STILLWATER – Oklahoma State’s season has been everything but smooth through its first seven games.
With different issues arising every game while some are persistent, the Cowboys (4-3 overall, 1-3 Big 12) have been unable to garner momentum and are on the cusp of missing out on a bowl game for the first time since 2005.
Here’s a report card on all things OSU after the first half of the season.
Taylor Cornelius hasn’t been bad, but he hasn’t been at the level OSU’s offense needs him to be.
He has completed 59 percent of his passes for 2,014 yards while tossing 16 touchdowns, though Cornelius has thrown eight interceptions.
OSU’s offense is best with a quarterback who can throw the deep ball, not turn it over and make plays occasionally using his legs. Cornelius has done the latter, but his inability to find consistency throwing deep and his turnover issues are a problem.
Cornelius hasn’t been the biggest issue, though. His turnovers have been the biggest problem, but he isn’t the sole reason for OSU’s three losses.
Running backs: B+
There’s not a lot to say about the Cowboys’ stable of running backs.
Justice Hill is the lead, rushing for 684 yards and seven touchdowns through the first seven games. J.D. King is second on the team with 33 carries while redshirt freshman Chuba Hubbard is not far behind.
Although the running backs have been strong, their inability to get into a groove during the game has been because of the offensive line.
Wide receivers: B-
A group that last season was OSU’s strongest hasn’t been as impactful this season.
Sophomore Tylan Wallace has emerged as the next start Cowboy wideout. He has 40 catches for 718 yards and four touchdowns, clearly emerging as Cornelius’ favorite target.
Tyron Johnson has 20 catches for 399 yards, both numbers that are below where I thought they would be. Johnson’s ability to make big plays has been showcased this season, but his speed hasn’t been put on display yet.
Landon Wolf has stepped into Jalen McCleskey’s role and performed well, catching 16 passes for 220 yards and two scores. But again, the lack of production isn’t on the receivers. There have been some drops, but they can’t control when they get the ball.
Offensive line: D-
The only thing keeping this group from an F is they have played well at times, showing they’re not as lackluster as the on-field product shows most of the time.
Run blocking has been suspect while pass blocking was nonexistent against certain teams, like Iowa State. The Cyclones came in with six total sacks. They got to Cornelius seven times.
The offensive line has been plowing holes, just for defenders to come through instead of running backs to run through. Hill has been forced to run east and west more than north and south (or vice versa at BPS).
OSU’s biggest issue ahead of its matchup with Texas at 7 p.m. Oct. 27 is the five men up front. If the offensive line doesn’t find its niche, OSU’s offensive will continue to struggle.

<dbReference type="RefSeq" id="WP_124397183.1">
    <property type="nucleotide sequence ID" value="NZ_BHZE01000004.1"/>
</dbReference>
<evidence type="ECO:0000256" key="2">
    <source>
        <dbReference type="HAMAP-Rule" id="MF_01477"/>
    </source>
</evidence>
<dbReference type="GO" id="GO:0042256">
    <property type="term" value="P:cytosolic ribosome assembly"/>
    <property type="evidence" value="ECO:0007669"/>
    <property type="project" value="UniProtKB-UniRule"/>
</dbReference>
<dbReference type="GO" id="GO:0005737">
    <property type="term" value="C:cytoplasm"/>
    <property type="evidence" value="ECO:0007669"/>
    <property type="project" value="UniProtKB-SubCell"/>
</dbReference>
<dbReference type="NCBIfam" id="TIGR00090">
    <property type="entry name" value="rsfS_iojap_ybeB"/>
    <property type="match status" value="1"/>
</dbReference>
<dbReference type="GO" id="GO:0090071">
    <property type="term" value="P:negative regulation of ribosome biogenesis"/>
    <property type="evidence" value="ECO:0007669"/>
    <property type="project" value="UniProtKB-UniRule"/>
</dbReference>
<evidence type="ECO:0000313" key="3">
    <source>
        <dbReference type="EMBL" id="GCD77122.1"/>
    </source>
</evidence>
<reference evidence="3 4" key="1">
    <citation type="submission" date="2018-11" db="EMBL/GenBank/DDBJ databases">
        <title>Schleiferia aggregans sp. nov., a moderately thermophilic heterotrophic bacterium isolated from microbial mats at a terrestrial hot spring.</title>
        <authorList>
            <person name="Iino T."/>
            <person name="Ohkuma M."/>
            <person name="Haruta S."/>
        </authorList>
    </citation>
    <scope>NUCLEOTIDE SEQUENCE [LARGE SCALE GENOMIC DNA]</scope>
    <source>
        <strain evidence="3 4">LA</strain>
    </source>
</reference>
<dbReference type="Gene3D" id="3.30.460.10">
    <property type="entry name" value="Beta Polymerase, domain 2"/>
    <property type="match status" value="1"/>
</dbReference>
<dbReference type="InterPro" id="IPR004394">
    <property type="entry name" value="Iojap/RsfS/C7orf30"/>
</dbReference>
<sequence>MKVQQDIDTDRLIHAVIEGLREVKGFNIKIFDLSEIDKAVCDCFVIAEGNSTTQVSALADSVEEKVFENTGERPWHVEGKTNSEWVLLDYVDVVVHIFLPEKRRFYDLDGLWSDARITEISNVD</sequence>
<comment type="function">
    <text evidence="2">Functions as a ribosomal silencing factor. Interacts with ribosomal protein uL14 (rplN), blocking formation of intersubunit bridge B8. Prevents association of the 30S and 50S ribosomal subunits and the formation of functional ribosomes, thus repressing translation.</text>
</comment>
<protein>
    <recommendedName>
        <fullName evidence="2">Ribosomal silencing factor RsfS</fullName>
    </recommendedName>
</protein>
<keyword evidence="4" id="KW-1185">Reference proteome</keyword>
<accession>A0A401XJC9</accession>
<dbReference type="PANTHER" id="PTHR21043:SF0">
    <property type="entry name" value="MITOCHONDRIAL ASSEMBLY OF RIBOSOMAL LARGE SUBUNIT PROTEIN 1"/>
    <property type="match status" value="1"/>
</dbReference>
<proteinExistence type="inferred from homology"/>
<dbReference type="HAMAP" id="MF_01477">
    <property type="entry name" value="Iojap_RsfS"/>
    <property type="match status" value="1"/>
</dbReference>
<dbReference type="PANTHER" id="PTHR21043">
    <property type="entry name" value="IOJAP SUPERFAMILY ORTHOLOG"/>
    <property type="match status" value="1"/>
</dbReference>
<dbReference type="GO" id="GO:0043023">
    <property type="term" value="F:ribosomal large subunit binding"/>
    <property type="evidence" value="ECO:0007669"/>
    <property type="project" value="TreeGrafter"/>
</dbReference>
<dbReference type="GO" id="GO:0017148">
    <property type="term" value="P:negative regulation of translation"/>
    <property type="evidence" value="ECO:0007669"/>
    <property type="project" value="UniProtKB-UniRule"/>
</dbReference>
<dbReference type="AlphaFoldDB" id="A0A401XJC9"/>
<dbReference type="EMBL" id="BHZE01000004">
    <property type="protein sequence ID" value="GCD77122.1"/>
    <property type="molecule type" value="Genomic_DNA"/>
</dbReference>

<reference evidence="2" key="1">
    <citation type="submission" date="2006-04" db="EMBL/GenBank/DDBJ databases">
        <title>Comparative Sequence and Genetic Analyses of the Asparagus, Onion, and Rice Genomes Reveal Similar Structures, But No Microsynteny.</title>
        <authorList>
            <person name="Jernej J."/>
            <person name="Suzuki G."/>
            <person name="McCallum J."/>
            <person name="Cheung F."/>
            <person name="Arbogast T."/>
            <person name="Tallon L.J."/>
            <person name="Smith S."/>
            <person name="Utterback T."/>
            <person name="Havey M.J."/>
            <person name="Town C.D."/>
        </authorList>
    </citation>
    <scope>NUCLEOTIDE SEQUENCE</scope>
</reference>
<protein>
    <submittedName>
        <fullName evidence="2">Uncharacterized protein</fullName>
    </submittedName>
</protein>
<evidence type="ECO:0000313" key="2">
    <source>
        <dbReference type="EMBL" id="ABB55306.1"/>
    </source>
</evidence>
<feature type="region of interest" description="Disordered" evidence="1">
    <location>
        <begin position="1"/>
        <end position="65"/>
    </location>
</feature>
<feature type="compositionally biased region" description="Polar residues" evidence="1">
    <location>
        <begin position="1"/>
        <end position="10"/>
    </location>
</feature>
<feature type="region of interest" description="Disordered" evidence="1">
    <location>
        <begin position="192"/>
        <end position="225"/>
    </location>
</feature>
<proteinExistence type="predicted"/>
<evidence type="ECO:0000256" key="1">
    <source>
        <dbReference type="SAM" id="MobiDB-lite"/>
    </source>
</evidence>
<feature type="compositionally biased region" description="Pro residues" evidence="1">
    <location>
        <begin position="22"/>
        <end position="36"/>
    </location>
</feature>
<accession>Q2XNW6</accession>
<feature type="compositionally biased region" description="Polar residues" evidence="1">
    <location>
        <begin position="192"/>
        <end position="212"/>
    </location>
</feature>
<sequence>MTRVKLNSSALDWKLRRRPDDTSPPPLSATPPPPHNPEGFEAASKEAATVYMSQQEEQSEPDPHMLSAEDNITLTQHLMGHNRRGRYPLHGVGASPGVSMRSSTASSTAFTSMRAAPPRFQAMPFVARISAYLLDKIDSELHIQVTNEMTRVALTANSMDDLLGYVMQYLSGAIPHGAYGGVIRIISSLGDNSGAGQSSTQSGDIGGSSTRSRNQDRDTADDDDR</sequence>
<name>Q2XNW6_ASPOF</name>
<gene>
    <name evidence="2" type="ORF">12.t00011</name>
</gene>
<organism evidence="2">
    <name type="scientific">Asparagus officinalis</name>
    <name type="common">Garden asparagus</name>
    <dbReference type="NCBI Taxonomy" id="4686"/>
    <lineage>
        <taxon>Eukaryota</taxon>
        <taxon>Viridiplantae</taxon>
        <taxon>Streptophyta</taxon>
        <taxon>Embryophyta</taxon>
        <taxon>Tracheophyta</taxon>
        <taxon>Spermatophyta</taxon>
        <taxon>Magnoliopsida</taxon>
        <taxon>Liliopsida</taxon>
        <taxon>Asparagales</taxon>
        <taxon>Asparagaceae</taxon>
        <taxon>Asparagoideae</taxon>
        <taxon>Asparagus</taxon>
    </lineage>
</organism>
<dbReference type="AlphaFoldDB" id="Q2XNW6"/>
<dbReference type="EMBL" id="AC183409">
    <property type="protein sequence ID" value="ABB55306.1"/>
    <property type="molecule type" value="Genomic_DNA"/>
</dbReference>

Defensive line: B
Up until the Kansas State game, this group was the bright spot on OSU’s defense.
Although it didn’t perform poorly against K-State, the defensive line has terrorized opposing offenses this season. The Cowboys have 30 sacks after seven games, which is as many as they had all of last season.
Jordan Brailford is fourth in the country with eight total sacks. He didn’t record one against the Wildcats, but the three people in front of him have 8.5 this season.
OSU’s defense will rely on its front seven to continue sacking the quarterback in the second half of the season.
Although not stellar, the linebackers have been solid.
Justin Phillips and Calvin Bundage lead the team in tackles, and Devin Harper has played key snaps in each game. Phillips has been a disruptor in the run game while Bundage is continuing to make plays off the edge in the passing game.
There are only two linebackers on the field for most snaps in defensive coordinator Jim Knowles’ 4-2-5 scheme, but they have held their own to this point.
Defensive backs: C
Easily the youngest and most tested group, OSU’s defensive backs have had another disappointing first half of the season.
Corners A.J. Green and Rodarius Williams have had their moments, but they still struggle on deep passing situations. They have been effective on short passes, yet somehow OSU continues to struggle defending deep passes with man-to-man coverage.
Safeties are the youngest group for OSU, as two true freshmen, Kolby Peel and Jarrick Bernard, have played in every game and started a couple.
They’ve had their moments with interceptions and big hits, but they’re on the wrong side of some highlight reels.
The secondary is the defensive unit that needs to improve the most, but with it group gaining experience each game, it should help against the pass-happy offenses OSU faces down the stretch.
Special teams: B-
Matt Ammendola has been special. So has Jake McClure on kickoffs. The punters have had their struggles.
Ammendola has made 11-of-12 field goals this season with a long of 48. He is 33-of-34 on PATs. He has been OSU’s best player on special teams.
McClure has been stellar on kickoffs. OSU has lacked someone who can constantly kick out of the end zone for touchbacks until McClure. 35 of his 54 kickoffs has been for touchbacks, often helping OSU’s field position.
Zach Sinor and Matt Hockett haven’t been the strongest punting the ball. There have also been botched snaps and weird plays, but for a unit, special teams has been one of the stronger points for OSU this season.
Penalties have repeatedly gashed OSU’s chances at winning close games or finding momentum in blowouts.
OSU has had at least seven penalties in all but the Boise State game, where it had four. OSU’s offense is constantly playing from behind the chains and its defense gives up chunks of yardage on silly penalties.
Most of them come down to being sound, but if OSU can’t fix the penalty issues, it’s going to struggle to find wins in the back half of the season.